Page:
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John CAGE (1912-1992)
Voice and Piano.
Four Walls. A Flower. Experiences II. She is asleep. The Wonderful Widow of Eighteen Springs. Nowth upon Nacht.

Anna Clementi (voice); Steffen Schleiermacher (piano).
Recorded in Fürstliche Reitbahn Bad Arolsen on November 20th-22nd, 2000. [DDD]

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Dabringhaus und Grimm’s series of Cage piano music is an outstanding addition to the catalogue, and this disc of music for voice merely reiterates the hypnotic beauty and seemingly endless invention of this composer’s music. The excellent vocalist (voice ranges do not mean much in reference to this music) is Anna Clementi, the daughter of composer Aldo Clementi (who incidentally was an acquaintance of Cage).

Whereas Cage’s piano music takes up a multiplicity of discs, the works for voice and piano can be accommodated on one. And a fascinating disc it is, too. Here is a record that invites (or even necessitates) repeated listening for the pieces to slowly yield their secrets to the listener.

Four Walls, which takes up just under an hour of the total playing time, was written for a choreography for Merce Cunningham. It was premiered in August 1944, but seems to have been pretty much neglected since. Satie-influenced in its emphasis on repetition of certain chords and sequences, it limits itself to the white keys of the piano, voice and piano are not even heard together: the vocal contribution is limited to a solo ‘Interlude’ of under three minutes’ duration to a text by Cunningham (texts are unfortunately not included), so the emphasis is laid most definitely at Schleiermacher’s door. As always, this pianist plays with the utmost sensitivity. He is clearly steeped in this music and it is from this that his ability to communicate stems. Much of Four Walls is deceptively simple and Schleiermacher has the ability to make this element speak volumes: he plays single lines absolutely compellingly. No less impressive, and intimately related to this, is the fact that silences (as always an integral part of Cage’s musical lexicon) are grippingly held. Cage’s gripping use of registral extremes (nowhere more excitingly heard than in the final Scene XII) is most telling. Throughout one can hear the care Schleiermacher put in to this performance. He exudes total concentration; the voicing and weighting of his chords is consistently fascinating; his repetition of Cage’s obsessively repeated units is hypnotic.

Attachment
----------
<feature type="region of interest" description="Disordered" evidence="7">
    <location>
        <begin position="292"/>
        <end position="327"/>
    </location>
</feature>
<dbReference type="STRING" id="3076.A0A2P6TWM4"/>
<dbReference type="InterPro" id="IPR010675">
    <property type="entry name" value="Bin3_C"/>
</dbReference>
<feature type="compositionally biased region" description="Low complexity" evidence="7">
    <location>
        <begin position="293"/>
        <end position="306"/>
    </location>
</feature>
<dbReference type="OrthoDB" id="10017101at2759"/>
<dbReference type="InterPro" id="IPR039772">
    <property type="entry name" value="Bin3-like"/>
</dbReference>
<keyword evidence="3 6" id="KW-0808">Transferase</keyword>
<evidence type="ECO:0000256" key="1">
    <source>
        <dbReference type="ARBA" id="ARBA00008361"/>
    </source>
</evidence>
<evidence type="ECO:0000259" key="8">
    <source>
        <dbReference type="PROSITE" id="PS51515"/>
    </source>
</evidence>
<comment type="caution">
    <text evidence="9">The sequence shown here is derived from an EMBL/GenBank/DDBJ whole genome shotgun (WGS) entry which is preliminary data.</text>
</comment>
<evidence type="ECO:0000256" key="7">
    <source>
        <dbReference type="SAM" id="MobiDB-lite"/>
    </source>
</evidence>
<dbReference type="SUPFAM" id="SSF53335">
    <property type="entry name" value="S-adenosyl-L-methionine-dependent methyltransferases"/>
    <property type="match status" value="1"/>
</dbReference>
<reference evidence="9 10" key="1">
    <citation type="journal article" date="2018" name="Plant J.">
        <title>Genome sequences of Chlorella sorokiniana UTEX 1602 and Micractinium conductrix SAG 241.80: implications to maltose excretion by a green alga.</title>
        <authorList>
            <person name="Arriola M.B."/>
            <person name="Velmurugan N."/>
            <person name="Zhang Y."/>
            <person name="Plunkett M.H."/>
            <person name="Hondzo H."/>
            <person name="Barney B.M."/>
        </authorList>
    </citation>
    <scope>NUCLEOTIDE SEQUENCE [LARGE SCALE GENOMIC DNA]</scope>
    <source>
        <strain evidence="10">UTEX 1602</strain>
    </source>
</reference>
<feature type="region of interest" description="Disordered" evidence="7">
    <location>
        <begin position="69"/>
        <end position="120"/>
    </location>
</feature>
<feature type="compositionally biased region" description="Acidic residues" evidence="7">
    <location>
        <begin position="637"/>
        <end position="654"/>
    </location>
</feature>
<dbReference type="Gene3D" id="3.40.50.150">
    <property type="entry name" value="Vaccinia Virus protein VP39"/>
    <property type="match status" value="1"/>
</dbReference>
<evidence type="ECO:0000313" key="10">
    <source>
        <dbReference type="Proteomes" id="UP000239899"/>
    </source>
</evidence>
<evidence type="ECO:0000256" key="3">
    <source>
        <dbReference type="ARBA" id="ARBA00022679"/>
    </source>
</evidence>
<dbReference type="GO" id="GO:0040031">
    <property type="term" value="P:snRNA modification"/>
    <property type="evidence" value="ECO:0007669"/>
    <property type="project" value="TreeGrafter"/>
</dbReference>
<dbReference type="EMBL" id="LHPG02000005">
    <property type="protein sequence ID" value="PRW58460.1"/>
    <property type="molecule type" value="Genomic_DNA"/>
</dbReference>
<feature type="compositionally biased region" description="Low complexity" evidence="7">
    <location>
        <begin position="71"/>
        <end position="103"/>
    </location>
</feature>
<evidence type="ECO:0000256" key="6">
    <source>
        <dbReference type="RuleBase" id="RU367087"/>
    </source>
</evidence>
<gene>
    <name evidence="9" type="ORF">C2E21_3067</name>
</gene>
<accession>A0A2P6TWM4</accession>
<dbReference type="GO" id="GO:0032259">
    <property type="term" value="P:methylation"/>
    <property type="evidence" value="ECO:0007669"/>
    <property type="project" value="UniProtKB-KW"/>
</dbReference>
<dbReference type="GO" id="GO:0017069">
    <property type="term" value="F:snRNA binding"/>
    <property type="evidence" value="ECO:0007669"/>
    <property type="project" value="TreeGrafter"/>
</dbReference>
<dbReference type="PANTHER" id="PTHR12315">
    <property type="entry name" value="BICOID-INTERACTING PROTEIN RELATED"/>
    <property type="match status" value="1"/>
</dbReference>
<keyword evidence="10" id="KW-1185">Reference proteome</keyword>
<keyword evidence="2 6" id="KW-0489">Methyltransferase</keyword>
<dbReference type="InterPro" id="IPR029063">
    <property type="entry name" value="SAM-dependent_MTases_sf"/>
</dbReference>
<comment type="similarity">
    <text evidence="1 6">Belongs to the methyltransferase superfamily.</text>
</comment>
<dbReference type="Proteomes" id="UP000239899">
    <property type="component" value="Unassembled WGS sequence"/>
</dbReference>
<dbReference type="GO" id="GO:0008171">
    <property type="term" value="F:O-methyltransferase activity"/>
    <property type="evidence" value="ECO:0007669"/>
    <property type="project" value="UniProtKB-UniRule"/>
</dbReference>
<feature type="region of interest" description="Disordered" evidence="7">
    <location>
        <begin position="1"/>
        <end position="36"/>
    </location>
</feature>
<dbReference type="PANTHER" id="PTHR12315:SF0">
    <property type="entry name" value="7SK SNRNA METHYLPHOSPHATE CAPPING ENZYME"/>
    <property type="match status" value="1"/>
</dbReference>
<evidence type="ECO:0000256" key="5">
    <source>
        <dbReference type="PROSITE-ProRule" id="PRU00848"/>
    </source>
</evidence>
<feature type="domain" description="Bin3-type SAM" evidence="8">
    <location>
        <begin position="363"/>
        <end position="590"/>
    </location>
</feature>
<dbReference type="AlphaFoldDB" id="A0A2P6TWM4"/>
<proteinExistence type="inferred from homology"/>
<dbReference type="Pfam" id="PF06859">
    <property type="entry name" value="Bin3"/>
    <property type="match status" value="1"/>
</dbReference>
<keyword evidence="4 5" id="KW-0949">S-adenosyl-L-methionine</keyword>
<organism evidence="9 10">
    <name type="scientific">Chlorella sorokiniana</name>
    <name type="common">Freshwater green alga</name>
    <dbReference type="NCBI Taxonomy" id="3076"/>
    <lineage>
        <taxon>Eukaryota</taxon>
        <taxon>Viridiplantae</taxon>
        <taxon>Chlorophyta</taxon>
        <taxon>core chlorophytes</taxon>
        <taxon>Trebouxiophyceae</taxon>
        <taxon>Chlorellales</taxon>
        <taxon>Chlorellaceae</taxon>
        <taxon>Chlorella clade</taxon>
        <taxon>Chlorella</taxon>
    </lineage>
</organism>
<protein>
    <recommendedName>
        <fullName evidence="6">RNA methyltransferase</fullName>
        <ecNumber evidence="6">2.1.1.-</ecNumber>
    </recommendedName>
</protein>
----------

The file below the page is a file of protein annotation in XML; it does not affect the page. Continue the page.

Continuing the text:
Anna Clementi has much more to do in the remaining pieces on the disc. A Flower (1950, wordless) and The Wonderful Widow of Eighteen Springs (1942, text James Joyce, from Finnigan’s Wake) are both written for ‘Voice and Closed Piano’: the pianist’s role is to drum precisely-notated rhythms out on the piano-lid (quite simple in the former piece, more complex in the latter). The effect is of voice accompanied by muted bongos, whose rhythms comment upon but never overtly contradict the vocal patterns. A Flower includes some witty ‘quacking’ noises from the vocalist, but its main effect is almost of a vocal imitation of a shakuhachi, the disembodied meanderings of the vocal line almost impossibly beautiful.

Clementi despatches the solo Experiences II (1944-48, text e. e. cummings) with an artless simplicity that gives it a true folk-music quality, the only difference being the (typically Cageian) long silences between verses. She is asleep (1943, for voice and prepared piano) is part of an unfinished composition. The pianist’s part is based on only four notes (the piece lasts 6.54), but Cage’s manipulation of these pitches and the voice (including vocal effects) is gripping.

What many people interpret as typical Cage is seen in the overt gesturalism of Nowth upon Nacht (1984, text James Joyce, in memoriam Cathy Berberian). The pianist’s role is to slam the piano-lid three times. The first inaugurates the piece, followed by half shouted-half screamed declamation of Joyce’s text. Perhaps Anna Clementi’s response is not quite as visceral as Cage intended it, but it’s close. Indeed, throughout Anna Clementi’s contribution is as sensitive as it is wide-ranging. She can capture the artless simplicity of the folk-song like pieces as easily as the more demanding, demonstrative ones.

Schleiermacher’s devotion to this repertoire is obvious. His technique seems to know no bounds (see also my review of his disc of music of the Darmstadt School, also on Dabringhaus and Grimm), and he has immersed himself in Cage’s world so much that this music comes out as second nature.

This Dabringhaus und Grimm issue would actually serve as a perfect one-disc introduction to the world of John Cage, and hopefully will direct listeners in the direction of the rest of their ongoing Cage project. Unhesitatingly recommended.

Colin Clarke

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